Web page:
356

Jessica Pavone: Songs of Synastry and Solitude

Troy Collins By

Sign in to view read count
Jessica Pavone: Songs of Synastry and Solitude Violist and composer Jessica Pavone has been a fixture on the New York scene for over a decade. Her work alongside Randy Brecker, Mary Halvorson and Taylor Ho Bynum has been well documented, revealing her skills as an inventive interpreter and improviser. Her own writing, on the other hand, has only been selectively recorded, and is often shared with collaborators like Halvorson and released on small independent labels.

Songs of Synastry and Solitude is Pavone's highest profile release as a composer to date, demonstrating her flair as a lyrical writer and supple orchestrator. Featuring four members of the Toomai String Quintet, Pavone arranges eleven engaging miniatures for an unconventional string quartet of violin, viola, cello and double bass, embracing the widest range of tonalities the format affords.

Influenced in part by Leonard Cohen's Songs of Love and Hate (Columbia, 1970), many of these tuneful pieces were inspired by folk, gospel, and soul, rather than traditional Western classical forms. Eschewing the atonal dissonances championed by the serialists, Pavone instead embraces time-honored string quartet techniques to render these compact meditations—including counterpoint, syncopation, equal interplay, unison themes, octave leaps and rubato tempos. Though inspired by folk music, these pieces still bear the influence of classical forms, especially the innovations of the Romantic composers—more so than traditional blues, jazz or rock structures.

The lush harmonies of "Here And Now, Then And Gone" and the understated counterpoint of "Darling Options" summon emotional resonance worthy of the Romantic era, while the austere chorale sensibility of "It's Come To This" conjures a spiritual air reminiscent of Arvo Part's hypnotic post-minimalism. The subtle double- stops of "Once Again," the languid waltz-time of "There's No Way To Say," and the sweeping legato melody of "Waiting Room" are indicative of the album as a whole, offering stately ruminations with concise economy. Only "Ruala" and "Hope Dawson Is Missing" flirt with harsh angles and thorny intervals, enriching their underlying drama with subtle dissonances akin to Beethoven's late period string quartets.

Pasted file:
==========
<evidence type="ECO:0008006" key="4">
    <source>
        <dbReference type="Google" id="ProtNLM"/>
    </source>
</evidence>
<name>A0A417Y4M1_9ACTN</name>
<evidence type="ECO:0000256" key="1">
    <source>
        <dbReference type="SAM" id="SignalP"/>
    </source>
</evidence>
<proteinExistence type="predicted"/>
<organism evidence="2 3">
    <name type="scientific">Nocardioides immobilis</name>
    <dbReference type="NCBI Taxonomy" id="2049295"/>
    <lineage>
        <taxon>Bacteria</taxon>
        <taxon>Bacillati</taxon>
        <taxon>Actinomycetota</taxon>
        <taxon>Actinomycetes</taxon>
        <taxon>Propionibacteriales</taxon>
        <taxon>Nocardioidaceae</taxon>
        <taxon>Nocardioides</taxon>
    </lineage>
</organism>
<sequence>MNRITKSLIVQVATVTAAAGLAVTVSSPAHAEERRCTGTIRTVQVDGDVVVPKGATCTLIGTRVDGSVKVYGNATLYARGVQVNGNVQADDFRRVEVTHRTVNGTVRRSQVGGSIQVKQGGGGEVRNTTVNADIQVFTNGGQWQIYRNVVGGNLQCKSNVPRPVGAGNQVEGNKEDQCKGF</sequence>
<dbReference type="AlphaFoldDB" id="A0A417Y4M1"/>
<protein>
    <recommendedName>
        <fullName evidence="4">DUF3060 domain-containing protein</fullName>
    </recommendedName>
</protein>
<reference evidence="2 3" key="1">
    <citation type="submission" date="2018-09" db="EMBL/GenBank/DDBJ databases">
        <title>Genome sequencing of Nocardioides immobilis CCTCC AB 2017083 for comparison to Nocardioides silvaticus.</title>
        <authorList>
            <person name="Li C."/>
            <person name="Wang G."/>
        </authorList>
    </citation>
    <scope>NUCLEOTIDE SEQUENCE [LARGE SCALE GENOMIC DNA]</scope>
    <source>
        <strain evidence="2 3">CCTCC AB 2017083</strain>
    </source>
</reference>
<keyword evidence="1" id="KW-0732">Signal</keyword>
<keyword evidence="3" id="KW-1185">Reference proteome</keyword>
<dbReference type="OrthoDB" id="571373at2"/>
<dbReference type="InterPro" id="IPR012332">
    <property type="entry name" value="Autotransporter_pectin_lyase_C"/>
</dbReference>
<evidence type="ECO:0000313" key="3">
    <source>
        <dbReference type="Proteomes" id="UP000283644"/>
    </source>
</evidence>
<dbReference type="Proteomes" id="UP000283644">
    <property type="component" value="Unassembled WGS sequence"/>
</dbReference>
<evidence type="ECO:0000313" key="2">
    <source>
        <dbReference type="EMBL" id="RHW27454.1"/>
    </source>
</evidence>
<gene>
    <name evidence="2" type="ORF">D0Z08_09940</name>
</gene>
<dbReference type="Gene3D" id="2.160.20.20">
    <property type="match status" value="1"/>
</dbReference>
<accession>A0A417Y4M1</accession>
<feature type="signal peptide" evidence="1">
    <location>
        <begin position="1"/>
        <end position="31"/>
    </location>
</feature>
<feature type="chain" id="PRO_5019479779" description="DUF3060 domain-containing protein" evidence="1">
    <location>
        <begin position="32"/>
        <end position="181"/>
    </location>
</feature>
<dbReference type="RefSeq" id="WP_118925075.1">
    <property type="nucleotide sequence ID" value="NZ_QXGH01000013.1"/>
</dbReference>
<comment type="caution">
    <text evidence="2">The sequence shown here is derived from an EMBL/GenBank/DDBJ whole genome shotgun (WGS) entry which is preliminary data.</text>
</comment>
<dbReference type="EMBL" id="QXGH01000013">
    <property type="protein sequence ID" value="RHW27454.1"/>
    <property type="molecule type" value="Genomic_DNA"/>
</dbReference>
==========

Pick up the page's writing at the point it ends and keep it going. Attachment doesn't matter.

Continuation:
A straightforward contemplation on the power of song, Songs of Synastry and Solitude is a timeless collection of elegant themes from a young composer of significant merit.


Track Listing: Here And Now, Then And Gone; Darling Options; Once Again; There's No Way To Say; Housework; It's Come To This; Ruala; Waiting Room; Wednesday's Rules; The Harbinger; Hope Dawson Is Missing.

Personnel: Amie Weiss: violin; Erin Wight: viola; John Popham: cello; Andrew Roitstein: double-bass.

Year Released: 2009 | Record Label: Tzadik | Style: Classical


Shop

More Articles

Read Over the Rainbow CD/LP/Track Review Over the Rainbow
by Paul Rauch
Published: February 24, 2017
Read Before The Silence CD/LP/Track Review Before The Silence
by John Sharpe
Published: February 24, 2017
Read Masters Legacy Series, Volume 1 CD/LP/Track Review Masters Legacy Series, Volume 1
by Edward Blanco
Published: February 24, 2017
Read Backlog CD/LP/Track Review Backlog
by Mark F. Turner
Published: February 24, 2017
Read Process And Reality CD/LP/Track Review Process And Reality
by Mark Corroto
Published: February 24, 2017
Read The Picasso Zone CD/LP/Track Review The Picasso Zone
by Franz A. Matzner
Published: February 23, 2017
Read "Ignacio" CD/LP/Track Review Ignacio
by Karl Ackermann
Published: December 16, 2016
Read "Blue And Lonesome" CD/LP/Track Review Blue And Lonesome
by Karl Ackermann
Published: December 9, 2016
Read "Layers" CD/LP/Track Review Layers
by Mark Sullivan
Published: November 1, 2016
Read "Shapes" CD/LP/Track Review Shapes
by Mark Sullivan
Published: September 6, 2016
Read "The Outlier" CD/LP/Track Review The Outlier
by Jerome Wilson
Published: July 22, 2016
Read "Earprint" CD/LP/Track Review Earprint
by Jerome Wilson
Published: October 14, 2016

Post a comment

comments powered by Disqus

Sponsor: ECM Records | BUY NOW  

Support our sponsor

Support All About Jazz's Future

We need your help and we have a deal. Contribute $20 and we'll hide the six Google ads that appear on every page for a full year!

Buy it!